For years research has shown a delay in diagnosis and treatment of endometriosis, a condition that can cause pelvic pain and infertility in women. The lack of an inexpensive, noninvasive method for definitely identifying endometriosis has driven some recent innovation in diagnostic tools including one company that’s armed with a prototype for a DNA-based test and looking for funding.
Juneau Biosciences LLC is looking to raise $10 million, according to a new U.S. Securities and Exchange Commission filing. A call to the company was not returned, but it appears that it is testing a prototype of a DNA-based test that would determine whether a woman is predisposed to develop endometriosis.
In January, the company posted on its Facebook page that the first endometriosis prototype genetic test was going to be released to a select group of physicians’ offices for clinical trials in February. It developed the test from an analysis of DNA samples from more than 3,000 women participating in its End to Endo study, in which researchers discovered a number of DNA variations that appeared in women with endometriosis.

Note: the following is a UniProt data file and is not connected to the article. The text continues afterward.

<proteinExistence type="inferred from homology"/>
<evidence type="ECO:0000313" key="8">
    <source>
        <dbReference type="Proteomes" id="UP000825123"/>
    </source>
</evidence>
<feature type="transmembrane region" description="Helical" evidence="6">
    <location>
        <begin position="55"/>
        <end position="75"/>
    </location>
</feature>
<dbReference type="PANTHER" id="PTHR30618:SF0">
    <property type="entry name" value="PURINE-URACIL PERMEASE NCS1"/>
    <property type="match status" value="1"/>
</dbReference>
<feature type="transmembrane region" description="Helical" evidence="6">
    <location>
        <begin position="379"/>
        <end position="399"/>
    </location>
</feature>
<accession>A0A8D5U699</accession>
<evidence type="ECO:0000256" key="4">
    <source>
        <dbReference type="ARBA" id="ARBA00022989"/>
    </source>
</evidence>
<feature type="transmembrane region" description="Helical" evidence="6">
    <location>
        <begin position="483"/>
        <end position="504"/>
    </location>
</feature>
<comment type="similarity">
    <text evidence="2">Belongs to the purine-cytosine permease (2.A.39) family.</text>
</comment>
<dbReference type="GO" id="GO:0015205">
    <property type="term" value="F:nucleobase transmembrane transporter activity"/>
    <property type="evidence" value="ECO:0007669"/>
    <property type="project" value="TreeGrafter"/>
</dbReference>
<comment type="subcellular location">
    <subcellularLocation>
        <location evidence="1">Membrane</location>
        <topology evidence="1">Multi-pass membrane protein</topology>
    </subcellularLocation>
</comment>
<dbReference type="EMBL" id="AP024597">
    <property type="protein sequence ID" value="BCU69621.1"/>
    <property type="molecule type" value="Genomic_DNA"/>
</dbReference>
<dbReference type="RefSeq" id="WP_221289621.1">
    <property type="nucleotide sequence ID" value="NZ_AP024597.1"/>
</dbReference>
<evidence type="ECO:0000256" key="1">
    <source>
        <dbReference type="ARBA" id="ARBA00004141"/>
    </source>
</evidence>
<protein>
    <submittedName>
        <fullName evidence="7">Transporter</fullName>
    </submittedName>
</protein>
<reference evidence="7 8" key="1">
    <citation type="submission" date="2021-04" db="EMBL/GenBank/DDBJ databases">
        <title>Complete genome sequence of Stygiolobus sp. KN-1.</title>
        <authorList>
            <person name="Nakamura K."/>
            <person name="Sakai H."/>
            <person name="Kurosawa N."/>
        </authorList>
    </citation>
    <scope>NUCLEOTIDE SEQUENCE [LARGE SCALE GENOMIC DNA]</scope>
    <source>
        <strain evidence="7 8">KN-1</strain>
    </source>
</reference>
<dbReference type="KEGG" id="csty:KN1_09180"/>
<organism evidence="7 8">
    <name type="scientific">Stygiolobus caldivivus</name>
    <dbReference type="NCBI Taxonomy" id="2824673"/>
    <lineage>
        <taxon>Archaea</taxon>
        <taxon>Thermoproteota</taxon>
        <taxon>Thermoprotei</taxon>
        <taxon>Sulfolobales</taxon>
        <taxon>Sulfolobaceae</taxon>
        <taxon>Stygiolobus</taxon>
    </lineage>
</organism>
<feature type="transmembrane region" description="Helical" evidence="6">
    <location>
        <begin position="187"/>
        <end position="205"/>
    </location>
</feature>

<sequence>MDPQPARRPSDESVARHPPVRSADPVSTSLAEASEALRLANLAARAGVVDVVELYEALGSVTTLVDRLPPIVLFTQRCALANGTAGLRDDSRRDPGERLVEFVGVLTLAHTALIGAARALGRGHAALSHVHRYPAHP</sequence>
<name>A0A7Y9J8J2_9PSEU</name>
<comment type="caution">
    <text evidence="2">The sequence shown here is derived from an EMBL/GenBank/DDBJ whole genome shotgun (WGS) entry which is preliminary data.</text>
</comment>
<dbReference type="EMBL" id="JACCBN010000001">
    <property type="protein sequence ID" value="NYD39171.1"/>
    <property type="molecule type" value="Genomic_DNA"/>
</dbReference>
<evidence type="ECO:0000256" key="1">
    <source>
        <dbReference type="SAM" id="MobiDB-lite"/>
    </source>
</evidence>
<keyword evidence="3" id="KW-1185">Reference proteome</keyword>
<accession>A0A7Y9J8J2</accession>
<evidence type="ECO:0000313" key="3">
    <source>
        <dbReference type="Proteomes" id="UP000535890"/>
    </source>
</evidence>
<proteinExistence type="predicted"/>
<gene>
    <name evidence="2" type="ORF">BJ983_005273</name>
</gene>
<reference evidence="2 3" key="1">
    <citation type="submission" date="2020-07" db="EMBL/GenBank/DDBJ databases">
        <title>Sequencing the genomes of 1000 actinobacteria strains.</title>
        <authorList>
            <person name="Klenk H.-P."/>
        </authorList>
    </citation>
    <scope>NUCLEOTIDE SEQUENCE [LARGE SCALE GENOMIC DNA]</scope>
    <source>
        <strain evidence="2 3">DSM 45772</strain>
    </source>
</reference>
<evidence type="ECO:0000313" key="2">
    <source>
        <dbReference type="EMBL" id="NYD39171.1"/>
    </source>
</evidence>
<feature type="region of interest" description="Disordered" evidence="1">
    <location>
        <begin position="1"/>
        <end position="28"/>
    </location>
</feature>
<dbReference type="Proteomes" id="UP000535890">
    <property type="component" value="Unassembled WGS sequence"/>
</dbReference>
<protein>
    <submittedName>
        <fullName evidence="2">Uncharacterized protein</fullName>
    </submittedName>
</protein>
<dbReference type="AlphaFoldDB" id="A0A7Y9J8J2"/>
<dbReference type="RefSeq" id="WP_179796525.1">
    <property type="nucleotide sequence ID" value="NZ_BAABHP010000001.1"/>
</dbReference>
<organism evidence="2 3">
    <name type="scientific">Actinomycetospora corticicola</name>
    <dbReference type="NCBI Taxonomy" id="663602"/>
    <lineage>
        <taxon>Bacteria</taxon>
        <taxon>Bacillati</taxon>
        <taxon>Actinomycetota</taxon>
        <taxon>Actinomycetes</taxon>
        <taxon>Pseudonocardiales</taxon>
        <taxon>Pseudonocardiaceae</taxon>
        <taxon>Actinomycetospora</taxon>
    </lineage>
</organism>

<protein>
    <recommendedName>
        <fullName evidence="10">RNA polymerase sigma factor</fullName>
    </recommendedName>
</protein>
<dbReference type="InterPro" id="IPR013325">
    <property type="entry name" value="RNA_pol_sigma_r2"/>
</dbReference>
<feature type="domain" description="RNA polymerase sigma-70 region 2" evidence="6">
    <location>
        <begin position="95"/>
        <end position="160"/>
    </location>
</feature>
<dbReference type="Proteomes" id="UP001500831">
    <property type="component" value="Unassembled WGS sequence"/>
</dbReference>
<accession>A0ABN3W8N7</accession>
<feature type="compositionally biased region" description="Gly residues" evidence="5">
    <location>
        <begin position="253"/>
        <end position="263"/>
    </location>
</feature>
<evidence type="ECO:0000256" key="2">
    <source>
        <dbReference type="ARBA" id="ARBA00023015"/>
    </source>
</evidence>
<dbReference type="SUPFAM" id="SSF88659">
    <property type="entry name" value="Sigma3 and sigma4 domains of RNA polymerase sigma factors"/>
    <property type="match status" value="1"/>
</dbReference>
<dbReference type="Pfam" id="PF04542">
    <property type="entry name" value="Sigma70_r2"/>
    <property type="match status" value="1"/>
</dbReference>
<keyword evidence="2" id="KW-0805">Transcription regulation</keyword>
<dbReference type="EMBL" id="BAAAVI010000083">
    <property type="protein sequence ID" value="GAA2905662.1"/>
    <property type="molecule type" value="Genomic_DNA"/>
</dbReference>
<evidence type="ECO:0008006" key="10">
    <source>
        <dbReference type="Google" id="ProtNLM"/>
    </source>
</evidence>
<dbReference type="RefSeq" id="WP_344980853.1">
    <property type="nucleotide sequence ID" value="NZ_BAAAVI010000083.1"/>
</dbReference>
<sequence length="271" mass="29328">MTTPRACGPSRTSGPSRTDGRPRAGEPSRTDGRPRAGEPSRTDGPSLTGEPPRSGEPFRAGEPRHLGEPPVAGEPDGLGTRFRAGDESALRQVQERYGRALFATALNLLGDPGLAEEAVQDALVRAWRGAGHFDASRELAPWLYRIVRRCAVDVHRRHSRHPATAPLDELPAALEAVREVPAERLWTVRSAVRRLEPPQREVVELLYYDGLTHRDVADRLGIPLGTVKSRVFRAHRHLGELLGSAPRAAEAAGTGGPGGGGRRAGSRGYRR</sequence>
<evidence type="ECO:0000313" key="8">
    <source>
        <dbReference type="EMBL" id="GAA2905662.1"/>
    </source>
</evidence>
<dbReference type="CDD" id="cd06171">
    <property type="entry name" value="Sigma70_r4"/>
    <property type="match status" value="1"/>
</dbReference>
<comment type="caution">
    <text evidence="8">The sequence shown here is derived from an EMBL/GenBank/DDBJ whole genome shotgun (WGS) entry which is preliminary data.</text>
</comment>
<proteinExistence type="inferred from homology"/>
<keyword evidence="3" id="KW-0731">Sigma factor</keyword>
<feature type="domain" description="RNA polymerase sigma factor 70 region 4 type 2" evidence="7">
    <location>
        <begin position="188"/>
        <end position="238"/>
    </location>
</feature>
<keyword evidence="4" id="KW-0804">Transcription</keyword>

About 5 million U.S. women have endometriosis, which can be treated with hormone therapy or surgery. Currently, the condition can be diagnosed definitively only through a visual examination or biopsy taken via laparoscopy. But DNA-based tests have recently drawn interest from researchers in Australia and at Yale.
Salt Lake City-based Juneau is also working on a presymptomatic gene test to identify women at risk for preterm labor.